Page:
The woman originally named Arizona Donnie Clark (yes, for real) managed to top even the wildest potential of that given moniker by reinventing herself as world-famous outlaw matriarch “Ma Barker.”Related: Serial Killer Cinema — 10 Movies Based on Bonnie and Clyde
Throughout the Great Depression’s “public enemy” era, Ma Barker fronted the Barker-Karpis Gang. Chief among the outfit’s members were her own four sons, along with Alvin Karpis, a friend her youngest boy made in prison.
Between 1931 and 1935, the gang barnstormed the Midwest and southern states with a multitude of robberies, kidnappings, and murders.
From the start, the public found it hard to resist Ma overseeing her boys’ bank heists and backwoods shootouts. That image — of Ma Barker as a plump, down-home, hard-as-nails but unmistakably motherly crime queen with a fresh pie in one hand and Tommy gun in the other — quickly became iconic.
The real Ma Barker bit the dust on January 16, 1935, during an FBI raid on her hideout in Oklahowa, Florida. From there, though, Ma’s legend only took fuller flight.
No proof exists that Ma Barker ever actually killed anyone, but FBI chief J. Edgar Hoover nonetheless once deemed her “the most vicious, dangerous, and resourceful criminal brain of the last decade.” In fact, some historians contend that Ma Barker didn’t have as much to do with her sons’ operations as popularly suggested, but instead served as an particularly potent scapegoat for Hoover’s war on any and all wrongdoing.
Regardless, decades later, Ma Barker continues to blast her way all over pop culture. Here are 10 especially effective, mother-loving examples.DICK TRACY — “Ma Famon” (1935)
America’s favorite comic strip crime fighter Dick Tracy took on “Ma Famon,” the mother of rural ruffians Cut and Muscle Famon. Clearly based on the Barker gang, Ma Famon even died in a shoot-’em-up with authorities — but not before she could switch clothes with her son Cut so he could get away. Dick Tracy’s work is just never done. [Dick Tracy Wiki]
Director: James P. Hogan
Cast: Blanche Yurka, Ralph Bellamy, J. Carrol Nash
Based on the book Persons in Hiding by J. Edgar Hoover himself, Queen of the Mob is an entertaining outburst of G-man propaganda in which “Ma Webster” (Blanche Yurka) leads her bad brood on an array of illegal escapades.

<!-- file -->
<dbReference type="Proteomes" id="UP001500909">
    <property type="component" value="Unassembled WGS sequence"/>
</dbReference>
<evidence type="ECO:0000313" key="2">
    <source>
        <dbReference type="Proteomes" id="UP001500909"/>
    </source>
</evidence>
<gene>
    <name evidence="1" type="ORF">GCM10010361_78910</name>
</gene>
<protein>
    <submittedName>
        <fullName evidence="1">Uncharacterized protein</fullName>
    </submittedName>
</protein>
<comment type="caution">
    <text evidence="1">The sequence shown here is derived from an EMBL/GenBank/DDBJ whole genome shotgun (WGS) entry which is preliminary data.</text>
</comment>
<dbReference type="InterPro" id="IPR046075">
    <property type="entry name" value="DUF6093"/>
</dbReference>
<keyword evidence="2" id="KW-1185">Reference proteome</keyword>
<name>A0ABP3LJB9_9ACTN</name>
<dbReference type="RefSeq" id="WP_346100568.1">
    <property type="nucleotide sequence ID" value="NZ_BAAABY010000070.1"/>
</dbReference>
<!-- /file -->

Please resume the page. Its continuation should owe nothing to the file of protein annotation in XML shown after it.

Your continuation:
The Feds themselves monkeyed with some of the true story’s details, including, most dramatically, an ending in which Ma Webster not only doesn’t catch at least a dozen bullets, she actually turns herself over to the law. [TCM]
WHITE HEAT (1949)
Director: Raoul Walsh
Cast: James Cagney, Edmond O’Brien, Margaret Wycherly
Raoul Walsh’s brilliant film noir burns from beginning to end. Scorching the screen first and foremost is James Cagney in what many believe to be his single greatest role. Cagney blows away all comers as Cody Jarret, America’s most ruthless gangster who’s fired up in large part by an unhealthy fixation on his own mother, “Ma” Jarret (Margaret Wycherly).
While White Heat is clearly Cody’s story, the presence of Ma — who, like Ma Barker, watches over the Jarret mob like a mother hen — informs everything he does, up to an including the literally explosive finale, wherein the doomed killer goes up in flames while screaming, “Made it, Ma! Top of the world!” [Roger Ebert]
THE UNTOUCHABLES – “Ma Barker and Her Boys” (1959)
Director: Joe Parker
Cast: Robert Stack, Claire Trevor, Vaughn Taylor
The Untouchables, early-era TV’s sensationally violent chronicle of Prohibition agent Elliot Ness (Robert Stack), often took on characters based on real-life crime figures. The episode simply titled “Ma Barker and Her Boys” obviously proves to be no exception.